Thank you!

Posted by Tim on Apr. 27, 2014 at 7:52:01 AM

Hello Tim,

Yes, fermented foods can be canned for later eating. They can also be refrigerated. Canning will kill the beneficial probiotics, refrigeration will keep them alive but they won’t keep as long. The smaller crock is easier to move and deal with. The 20L is very heavy when it’s full. I hope this helps, happy fermenting!

Posted by on Apr. 28, 2014 at 8:17:34 AM


I am pretty amazed that I cant find Harsch Gairtopf Miracle Fermenting Crocks any place whatsoever, including online. Does anyone know where I could get one at, preferably at least 5 gallons. Although, Id take less. If this brand isn’t available, is there any on the market that 100% Clay, lead free. Id appreciate any help.

Posted by stevie on May. 11, 2014 at 7:03:46 PM

Hello Stevie,

Unfortunately the reason you can’t find Harsch crocks is that the factory closed. We searched far and wide for a crock of the same quality and settled on the Boleslawiec fermenting crock to carry. These crocks are also lead free and manufactured in Boleslawiec, Poland. This area has been producing quality ceramics since the 13th century.

Posted by on May. 12, 2014 at 9:01:50 AM


I am debating what size crock to buy.  It’s just 2 of us at home but we would like to keep steady supply of sauerkraut for daily consumption.  Can you explain how much sauerkraut will 5 liter crock yield.  I know it all shrinks down once the fermentation is completed.  Secondly, does it take the same time for the kraut to be ready if it is made in smaller vs larger crock?  Thank you in advance.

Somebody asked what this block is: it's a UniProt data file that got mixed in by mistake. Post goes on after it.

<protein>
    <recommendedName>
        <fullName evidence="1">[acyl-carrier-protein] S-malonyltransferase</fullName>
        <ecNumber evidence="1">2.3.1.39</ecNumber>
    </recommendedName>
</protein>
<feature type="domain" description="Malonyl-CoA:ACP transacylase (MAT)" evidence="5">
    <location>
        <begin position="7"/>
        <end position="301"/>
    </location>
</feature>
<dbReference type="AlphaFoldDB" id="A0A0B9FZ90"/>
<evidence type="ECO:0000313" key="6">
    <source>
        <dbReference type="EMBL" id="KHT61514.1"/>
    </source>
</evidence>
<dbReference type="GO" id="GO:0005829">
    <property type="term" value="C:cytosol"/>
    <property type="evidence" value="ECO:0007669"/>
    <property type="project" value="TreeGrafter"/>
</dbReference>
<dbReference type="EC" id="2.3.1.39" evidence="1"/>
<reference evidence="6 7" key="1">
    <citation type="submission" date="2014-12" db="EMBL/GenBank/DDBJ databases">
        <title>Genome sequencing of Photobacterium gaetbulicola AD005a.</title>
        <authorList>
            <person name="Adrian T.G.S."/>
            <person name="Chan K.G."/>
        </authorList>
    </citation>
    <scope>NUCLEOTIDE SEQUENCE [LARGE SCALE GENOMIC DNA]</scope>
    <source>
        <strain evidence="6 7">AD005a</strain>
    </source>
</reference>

Posted by Margie on Sep. 11, 2014 at 1:04:11 PM


I own a 20L Harsch Gartopf fermentation crock, but the lid has broken.  Do you know where I can get a replacement lid?

Posted by Linda Taulbee on Oct. 04, 2014 at 7:58:24 AM

To make kraut, the cabbage is shredded, then pounded and finally added to the crock. Theoretically, you can put in 5 L of cabbage to the small crock. You will have a little settling once more liquid is released from the cabbage. Seems like the 5L crock will be a good size for 2 people, but if you want to eat it every day then maybe the 10L since there is 3-4 weeks before the kraut is complete.

Posted by Suzanne at Peaceful Valley on Oct. 07, 2014 at 11:38:54 AM

Please contact our call center for information about replacing a broken lid.

Posted by Suzanne at Peaceful Valley on Oct. 07, 2014 at 2:23:36 PM


I am also looking for a replacement lid for my Gartopf Harsch 5 litre crock.  Where can I call to try and find item?

Posted by Shirley Lowe on May. 10, 2015 at 7:29:31 AM

We no longer carry that brand, Gartopf Harsch, but we can check to see if the one we do carry will fit. I will need some time to get an answer for you Shirley.

Posted by Suzanne at Peaceful Valley on May. 11, 2015 at 1:18:56 PM


I also have a Harsch (7.5ltr) but the lid has a small chip and crack on the inside lip of the lid (unglazed section). Will I still be able to usr this? I could send you a pic if it helps.
Appreciate any help.

Posted by Matt on Aug. 30, 2015 at 8:33:11 AM

Matt, my suggestion would be to seal the crack with some sort of epoxy, glue gun… or something that would work for ceramic and be food safe (even though the lid does not come in contact with the food). That way you will hopefully prevent further cracking and seal the existing crack. After that you should be able to use it.

Posted by Suzanne at Peaceful Valley on Sep. 01, 2015 at 9:44:39 AM